What is it?

It is a common skin condition that at sometime and to a varying extent, affects well over a million-and-a-half people in the United Kingdom and Ireland and approximately eighty million people Worldwide.

Psoriasis is in simple terms only a vast acceleration of the usual replacement processes of the skin. Normally a skin cell matures in twenty one to forty days during its passage to the surface where a constant invisible shedding of dead cells, as scales takes place.

Psoriatic cells, however, are believed to turn over in two to three days and in such chaotic profusion that even live cells reach the surface and accumulate with the dead ones in visible layers.

What does it look like?

It appears as raised red patches of skin covered with silvery scales. It can occur on any part of the body, although knees, elbows and the scalp are usual sites. There is often accompanying irritation.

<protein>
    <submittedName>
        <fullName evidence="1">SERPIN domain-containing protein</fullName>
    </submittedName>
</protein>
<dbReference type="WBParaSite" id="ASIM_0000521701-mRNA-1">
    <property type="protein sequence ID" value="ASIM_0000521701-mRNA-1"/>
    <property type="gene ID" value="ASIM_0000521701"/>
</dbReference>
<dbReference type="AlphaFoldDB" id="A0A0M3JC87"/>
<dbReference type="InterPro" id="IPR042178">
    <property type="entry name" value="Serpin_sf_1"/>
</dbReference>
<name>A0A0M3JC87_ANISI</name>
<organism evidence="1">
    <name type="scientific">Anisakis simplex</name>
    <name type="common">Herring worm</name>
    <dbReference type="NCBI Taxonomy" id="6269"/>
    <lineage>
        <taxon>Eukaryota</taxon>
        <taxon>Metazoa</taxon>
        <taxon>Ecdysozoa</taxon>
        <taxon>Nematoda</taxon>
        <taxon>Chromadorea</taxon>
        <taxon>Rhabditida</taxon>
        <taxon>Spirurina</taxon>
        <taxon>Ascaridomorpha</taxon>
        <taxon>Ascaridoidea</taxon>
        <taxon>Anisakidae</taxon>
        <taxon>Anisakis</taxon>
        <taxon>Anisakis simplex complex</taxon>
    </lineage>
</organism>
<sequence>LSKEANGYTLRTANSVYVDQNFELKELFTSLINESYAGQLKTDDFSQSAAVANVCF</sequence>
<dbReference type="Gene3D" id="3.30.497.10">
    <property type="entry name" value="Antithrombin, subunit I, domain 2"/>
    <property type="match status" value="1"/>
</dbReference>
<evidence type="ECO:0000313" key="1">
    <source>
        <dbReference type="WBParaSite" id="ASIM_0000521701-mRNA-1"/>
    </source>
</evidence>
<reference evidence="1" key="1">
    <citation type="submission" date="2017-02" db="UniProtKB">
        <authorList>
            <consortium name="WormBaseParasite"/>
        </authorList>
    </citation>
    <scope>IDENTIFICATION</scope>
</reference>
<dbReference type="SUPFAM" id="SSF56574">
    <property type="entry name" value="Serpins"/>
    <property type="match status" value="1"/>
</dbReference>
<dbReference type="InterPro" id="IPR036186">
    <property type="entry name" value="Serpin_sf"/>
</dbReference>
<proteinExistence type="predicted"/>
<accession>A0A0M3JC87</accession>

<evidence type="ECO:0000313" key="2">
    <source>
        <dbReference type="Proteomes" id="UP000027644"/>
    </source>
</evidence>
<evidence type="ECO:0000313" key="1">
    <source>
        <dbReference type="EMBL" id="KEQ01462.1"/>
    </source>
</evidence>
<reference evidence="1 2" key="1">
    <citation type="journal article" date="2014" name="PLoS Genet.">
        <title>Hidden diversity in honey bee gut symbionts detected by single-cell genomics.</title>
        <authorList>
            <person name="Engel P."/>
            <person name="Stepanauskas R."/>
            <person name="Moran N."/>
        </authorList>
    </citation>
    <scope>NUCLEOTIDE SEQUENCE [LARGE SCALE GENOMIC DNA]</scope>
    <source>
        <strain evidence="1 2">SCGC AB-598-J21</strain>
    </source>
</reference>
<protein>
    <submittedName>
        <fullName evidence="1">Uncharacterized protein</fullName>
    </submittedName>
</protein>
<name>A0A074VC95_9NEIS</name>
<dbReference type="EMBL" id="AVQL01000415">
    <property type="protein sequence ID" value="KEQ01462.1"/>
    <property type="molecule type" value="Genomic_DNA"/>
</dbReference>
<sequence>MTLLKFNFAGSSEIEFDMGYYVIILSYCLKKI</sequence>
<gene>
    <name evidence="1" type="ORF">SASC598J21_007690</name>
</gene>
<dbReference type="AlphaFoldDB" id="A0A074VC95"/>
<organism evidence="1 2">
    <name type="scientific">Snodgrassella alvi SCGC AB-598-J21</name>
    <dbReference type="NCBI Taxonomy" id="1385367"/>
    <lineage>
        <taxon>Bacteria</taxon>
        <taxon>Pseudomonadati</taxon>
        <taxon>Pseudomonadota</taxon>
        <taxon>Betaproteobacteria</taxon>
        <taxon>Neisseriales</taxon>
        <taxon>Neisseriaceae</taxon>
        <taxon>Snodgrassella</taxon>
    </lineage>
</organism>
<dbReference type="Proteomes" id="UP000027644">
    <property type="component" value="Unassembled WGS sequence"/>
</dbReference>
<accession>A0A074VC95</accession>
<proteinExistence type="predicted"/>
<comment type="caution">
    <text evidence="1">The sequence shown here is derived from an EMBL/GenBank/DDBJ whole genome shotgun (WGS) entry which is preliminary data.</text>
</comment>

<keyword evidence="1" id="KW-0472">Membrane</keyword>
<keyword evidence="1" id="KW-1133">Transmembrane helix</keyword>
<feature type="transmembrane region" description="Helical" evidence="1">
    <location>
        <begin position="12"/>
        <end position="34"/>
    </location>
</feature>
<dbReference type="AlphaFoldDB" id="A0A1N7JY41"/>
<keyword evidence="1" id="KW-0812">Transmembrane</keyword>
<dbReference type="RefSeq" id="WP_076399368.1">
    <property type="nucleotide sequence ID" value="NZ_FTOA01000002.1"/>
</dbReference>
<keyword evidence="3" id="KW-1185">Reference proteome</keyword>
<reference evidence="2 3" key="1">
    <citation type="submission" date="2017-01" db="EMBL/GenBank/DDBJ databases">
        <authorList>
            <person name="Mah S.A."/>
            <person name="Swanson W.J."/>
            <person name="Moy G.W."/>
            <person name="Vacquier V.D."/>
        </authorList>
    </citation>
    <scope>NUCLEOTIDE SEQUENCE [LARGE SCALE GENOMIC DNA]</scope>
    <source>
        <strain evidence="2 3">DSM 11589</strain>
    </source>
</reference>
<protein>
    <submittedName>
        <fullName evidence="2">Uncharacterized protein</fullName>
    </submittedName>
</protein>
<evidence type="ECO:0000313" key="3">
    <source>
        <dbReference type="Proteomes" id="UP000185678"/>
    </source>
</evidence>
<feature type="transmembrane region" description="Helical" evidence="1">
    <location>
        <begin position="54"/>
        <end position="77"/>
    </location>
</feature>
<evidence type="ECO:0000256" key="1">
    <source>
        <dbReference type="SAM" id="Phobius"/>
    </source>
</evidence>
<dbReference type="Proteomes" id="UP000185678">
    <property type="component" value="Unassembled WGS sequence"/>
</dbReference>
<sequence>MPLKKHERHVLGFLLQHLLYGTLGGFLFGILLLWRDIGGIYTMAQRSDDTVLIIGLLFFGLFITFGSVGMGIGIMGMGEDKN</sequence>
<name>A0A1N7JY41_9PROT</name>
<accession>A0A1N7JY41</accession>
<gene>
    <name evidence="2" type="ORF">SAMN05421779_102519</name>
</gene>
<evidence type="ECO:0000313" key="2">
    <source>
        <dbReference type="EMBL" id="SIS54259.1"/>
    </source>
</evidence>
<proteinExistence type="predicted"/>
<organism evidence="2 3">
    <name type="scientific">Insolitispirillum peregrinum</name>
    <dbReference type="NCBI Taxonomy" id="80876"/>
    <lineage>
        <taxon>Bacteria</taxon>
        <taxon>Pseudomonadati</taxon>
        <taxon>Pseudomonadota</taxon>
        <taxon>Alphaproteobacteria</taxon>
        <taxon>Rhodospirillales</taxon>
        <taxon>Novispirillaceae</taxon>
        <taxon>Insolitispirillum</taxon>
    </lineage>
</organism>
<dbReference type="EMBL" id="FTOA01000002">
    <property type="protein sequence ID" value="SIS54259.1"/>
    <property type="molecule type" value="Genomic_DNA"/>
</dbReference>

Is it catching?

Definitely not. It cannot be caught from other people, nor can it be transferred from one part of the body to another.

What causes it?

Basic causes are as yet unknown. Hereditary factors are thought to play an important part and much research is being carried out into this aspect.

It does however appear as if a genetic tendency is triggered off by such things as injury, throat infection, certain drugs and both physical and emotional stress.

Who gets it?

Psoriasis affects both sexes equally. It may appear for the first time at any age, although it is more likely to appear between 11 and 45.

How serious is it?

Psoriasis is known as a waxing and waning condition, and there may therefore be considerable variations in its intensity. There are also many clinical forms with skin involvement varying from a few psoriatic patches to, at its worst and very rarely, a widespread and serious eruption. Most sufferers, however, have only small patches which either get better spontaneously or need very little treatment.